3 out of 4 stars
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When I was young, my mother gave me a book of Rudyard Kipling's Just So Stories. I was so fascinated with the origin tales that it doesn't take much to bring them back to mind. And so it was that all of those great yarns came rushing back to my memory when I read Anne E. Reardon's book, The Story of Autumn, and witnessed the creation of new words in a similar fashion.
In this children's story, the focus is on a tree that is unlike any other in the forest. The highfalutin evergreen trees refuse to be friends with her, or even acknowledge her presence, because she's so different from them. Despite her initial sadness, Autumn manages to hold her leaves up, keeping a mostly sunny disposition and making the forest a better home for all.
In our current climate of bullying, I thought this was a wonderful story about staying positive even when not accepted by one's peers. Even though the evergreens wouldn't talk to Autumn, a friendly squirrel named Skippy befriended her and even helped her come up with a name. The situation wasn't ideal, and Autumn continued to wish she had other trees to talk to, but she made the most of what she had. Eventually, Autumn had a lot of animal friends, and the friends would occasionally stand up for her against the evergreens, going so far as to "white out on" - use your imaginations - the unyielding evergreens. Being the gracious tree that she was, she'd admonish her aviary friends and ask them not continue engaging in such behavior.
I loved the way that Ms. Reardon brought life to everyone in the forest. She often wrote about Autumn and the evergreens bending over, using their limbs as arms, and otherwise moving in human ways. She even wrote about how Autumn would sometimes be weighed down by the heavy sap within her. Also, as noted above, there were some words that were given interesting genesis stories, and I couldn't help but chuckle at the animals and Autumn's ingenuity.
The thing I found most creative about The Story of Autumn was Anne's call for young readers to illustrate the book themselves. There were blank pages every few pages with prompts on what to draw or paste into the spaces. For instance, one prompt read, "Draw or paste a picture of your forest floor with flowers and butterflies." I loved how these instructions were designed to bring out the creativity in young minds. One of the readers could very well be a future illustrator of children's books with the seed having been planted from reading this story. I should add that there was one hiccup in that one of the prompts fell right in the middle of a sentence. I tried the file on two different readers, and it appeared that way on both, so it seemed to be a formatting issue.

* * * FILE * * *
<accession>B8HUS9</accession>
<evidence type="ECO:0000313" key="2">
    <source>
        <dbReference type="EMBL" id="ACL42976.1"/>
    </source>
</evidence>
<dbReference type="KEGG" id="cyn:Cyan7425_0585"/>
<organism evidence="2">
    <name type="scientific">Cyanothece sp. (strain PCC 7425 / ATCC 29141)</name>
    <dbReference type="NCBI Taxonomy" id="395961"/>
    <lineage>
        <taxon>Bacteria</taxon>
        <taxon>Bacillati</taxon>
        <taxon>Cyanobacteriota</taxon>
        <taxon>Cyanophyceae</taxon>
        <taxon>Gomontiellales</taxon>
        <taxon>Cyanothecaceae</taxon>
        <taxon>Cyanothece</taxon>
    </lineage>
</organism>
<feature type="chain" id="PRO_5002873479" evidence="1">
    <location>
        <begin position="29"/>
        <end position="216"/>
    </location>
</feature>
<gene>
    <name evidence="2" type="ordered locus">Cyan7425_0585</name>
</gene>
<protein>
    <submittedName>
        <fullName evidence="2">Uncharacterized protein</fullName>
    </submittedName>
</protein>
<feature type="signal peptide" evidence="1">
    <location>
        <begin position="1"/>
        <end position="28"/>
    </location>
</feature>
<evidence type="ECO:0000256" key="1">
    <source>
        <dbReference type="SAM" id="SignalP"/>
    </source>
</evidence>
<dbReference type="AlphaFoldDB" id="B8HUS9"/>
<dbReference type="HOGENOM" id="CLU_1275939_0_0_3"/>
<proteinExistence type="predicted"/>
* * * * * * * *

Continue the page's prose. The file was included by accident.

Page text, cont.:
Sadly, this book needs more work in the editing arena, as it is full of grammatical errors, mostly of the punctuation variety. There are also a few instances of singular words that should have been written in the plural form. Due to these typographical errors, I am forced to give this yarn 3 out of 4 stars. Since this is a tale for the younger set, I strongly urge the author to have this tome professionally edited so that it can meet the high standards for children's books.
Despite the myriad missteps in The Story of Autumn, I am happy to recommend this story to children on the higher end of the recommended age range (6-12) because the book is short, but the pages are full of text and contain complex words. Alternately, parents can read the book to younger children, perhaps turning it into a series of mini-stories, spread out over the course of a week. I also think it would be fun for children to come up with their own ideas on what they want to draw, perhaps in tandem with their parents' ideas, using drawing paper as their canvas. This book would be great for readers of any age who are being bullied as well, as I'm sure there's something to be learned from Autumn's consistent refusal to lower herself to the evergreens' levels, thereby keeping a bad situation from turning into an even worse one.
The Story Of Autumn
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